Hong Xiuquan, lead what was one of the bloodiest rebellions in the history of the world, with tens of millions killed. He believed, through a very rough and faulty interpretation, that he was the literal brother of Jesus. So Christianity was a tiny part in the rebellion. Had there not been a declining gov’t oppressing China’s peasants though it would be hard to imagine that a delusional peasant from rural Guangxi would have been able to amass an army large enough to conquer half of China. Interestingly Mao took this as a prototype for peasant led revolts in China, and conveniently left out the loose Christian tie in, even though it was known as the heavenly kingdom.

      The Boxer’s were an anti-foreign group, which had initially included the Manchu Qing gov’t. However the empress managed to turn their focus to the large foreign enclaves in Beijing. This revolt was partially in response to the unequal treaties and to a rapidly changing society. The Boxer’s were named such because they believed they possessed a special form of Kung fu that actually would protect them from bullets. I think this can be seen throughout world history, when a powerful group is in decline they often blame the newest arrivals (look at current US feelings towards China).

      There are clearly two sides to the discussion, and it’s clear that as a missionary I would have to believe that mission has been a net good for China, but I also don’t see any value in ignoring the mistakes we’ve made in the past.

      Today the attitude in mission, in my denomination at least, is that it is not the missionary who should push radical change in a society for the better, but to support those who do. As guests in a foreign country we shouldn’t try to emulate people like Liu Xiaobo, or Ai Weiwei, but when they are arrested arbitrarily by a gov’t that fears criticism, it is our job to point out that injustice.

  2. Yaxue C. says:

    While researching on a piece of writing recently, I came to a full realization that the infrastructure of China’s modern high education were almost entirely built by Christian churches, majority of which American. These churched-founded universities–all of them–were broken up in 1952, their faculty and students dispersed into other universities.

  3. […] run with the assumption that religion is counter to stability without first seeking to understand the possible benefits of religion. By disrupting the typical role of religion in local communities, they have lost the services that […]

  4. Lorin Yochim says:

    A couple of points caught my eye in this post, Tom. Of course I’m reading it months later as you just linked to it, so bear with me!

    “Many of them arrived in China completely unprepared for their new lives, but felt called to the work.”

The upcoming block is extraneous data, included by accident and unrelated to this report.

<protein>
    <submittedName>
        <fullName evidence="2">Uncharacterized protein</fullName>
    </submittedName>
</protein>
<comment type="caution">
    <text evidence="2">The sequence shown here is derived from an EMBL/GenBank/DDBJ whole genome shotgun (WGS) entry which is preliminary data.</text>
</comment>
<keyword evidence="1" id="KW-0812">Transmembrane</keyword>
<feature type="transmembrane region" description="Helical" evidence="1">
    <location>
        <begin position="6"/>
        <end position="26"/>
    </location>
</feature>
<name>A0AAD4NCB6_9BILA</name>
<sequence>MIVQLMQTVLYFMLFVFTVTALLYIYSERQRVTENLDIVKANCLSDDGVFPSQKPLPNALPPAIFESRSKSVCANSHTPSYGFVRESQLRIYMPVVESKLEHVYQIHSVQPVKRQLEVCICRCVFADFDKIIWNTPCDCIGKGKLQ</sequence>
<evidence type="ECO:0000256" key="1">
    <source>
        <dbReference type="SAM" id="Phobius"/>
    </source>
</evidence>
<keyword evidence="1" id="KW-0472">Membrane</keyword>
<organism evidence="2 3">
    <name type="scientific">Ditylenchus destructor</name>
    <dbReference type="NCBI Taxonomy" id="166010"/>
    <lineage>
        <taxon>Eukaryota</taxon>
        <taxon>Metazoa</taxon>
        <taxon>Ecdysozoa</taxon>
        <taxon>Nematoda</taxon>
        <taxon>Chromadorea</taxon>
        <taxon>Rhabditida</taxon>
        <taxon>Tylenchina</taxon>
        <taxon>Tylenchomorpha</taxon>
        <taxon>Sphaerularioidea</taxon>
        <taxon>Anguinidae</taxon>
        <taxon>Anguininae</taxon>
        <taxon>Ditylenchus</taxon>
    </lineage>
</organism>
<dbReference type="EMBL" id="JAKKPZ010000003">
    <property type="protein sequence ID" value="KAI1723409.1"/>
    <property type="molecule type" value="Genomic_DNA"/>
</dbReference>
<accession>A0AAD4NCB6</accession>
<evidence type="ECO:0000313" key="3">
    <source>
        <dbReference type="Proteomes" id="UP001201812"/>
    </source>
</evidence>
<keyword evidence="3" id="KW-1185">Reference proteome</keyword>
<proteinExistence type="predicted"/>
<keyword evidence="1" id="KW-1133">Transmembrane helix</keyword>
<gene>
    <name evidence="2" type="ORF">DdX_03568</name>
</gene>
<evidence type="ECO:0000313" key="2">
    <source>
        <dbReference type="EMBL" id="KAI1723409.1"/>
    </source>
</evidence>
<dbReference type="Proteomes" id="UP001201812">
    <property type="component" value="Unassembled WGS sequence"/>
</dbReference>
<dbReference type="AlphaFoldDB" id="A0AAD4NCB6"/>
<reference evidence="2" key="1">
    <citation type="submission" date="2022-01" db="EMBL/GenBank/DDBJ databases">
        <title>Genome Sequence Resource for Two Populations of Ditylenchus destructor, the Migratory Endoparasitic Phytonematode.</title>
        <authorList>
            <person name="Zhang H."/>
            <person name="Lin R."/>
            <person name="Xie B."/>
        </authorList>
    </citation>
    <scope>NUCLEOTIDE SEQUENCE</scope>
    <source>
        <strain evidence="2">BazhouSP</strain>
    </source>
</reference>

Sounds very familiar, doesn’t it? I’m sure you meant it to, as you follow up with “in the late 1800′s this work included a variety of mission activities that might be labelled as “social justice” today” and recognition of how your denominational principles guide your approach to life in China. Given these comments and another, “the aim of much of this work was not to colonize China, as it is sometimes portrayed in Chinese history books, but to create institutions for the benefit of the Chinese people,” another interpretation is in order. By the way, as you know, it is not only Chinese history books that portray things this way, and for good reason. Imperialism or colonialism is a set of facts on the ground and is not defined by the opinions of those who found themselves embroiled in and sometimes promoting it. It brings to mind the institution of residential schooling in Canada (http://archives.cbc.ca/society/education/topics/692/). That the missionaries who ran these schools felt that they were doing the right thing is beside the point. They were agents of a colonial state and they committed an atrocious cultural genocide. At times they did so in a very “kind” manner”; at other times, very cruelly. Presuming that the former was the dominant mode, they nonetheless did something very wrong, something that has had terrible consequences.

    The basic problem with this view on the missionary past is that the missionaries understanding of what they were doing is not the final word on either a) the larger motives behind and b) the effects of their practice. Just as those missionaries’ altruistic motives were sullied by their (unintentional, from their perspective) connection to imperial projects, so too is our own present-day altruism compromised by our ultimate role as bearers of “the word” of globalism (a little imprecise, I know). This does not, of course, make our efforts to be good be people and do good things in our daily lives any less important. The message is not that we ought to go home. Nor is it that Chinese agents are powerless or not somehow implicated in these events. Still, we ought to try at least try to “know well” and to become aware of the negative and unintended side of the mission that we are on.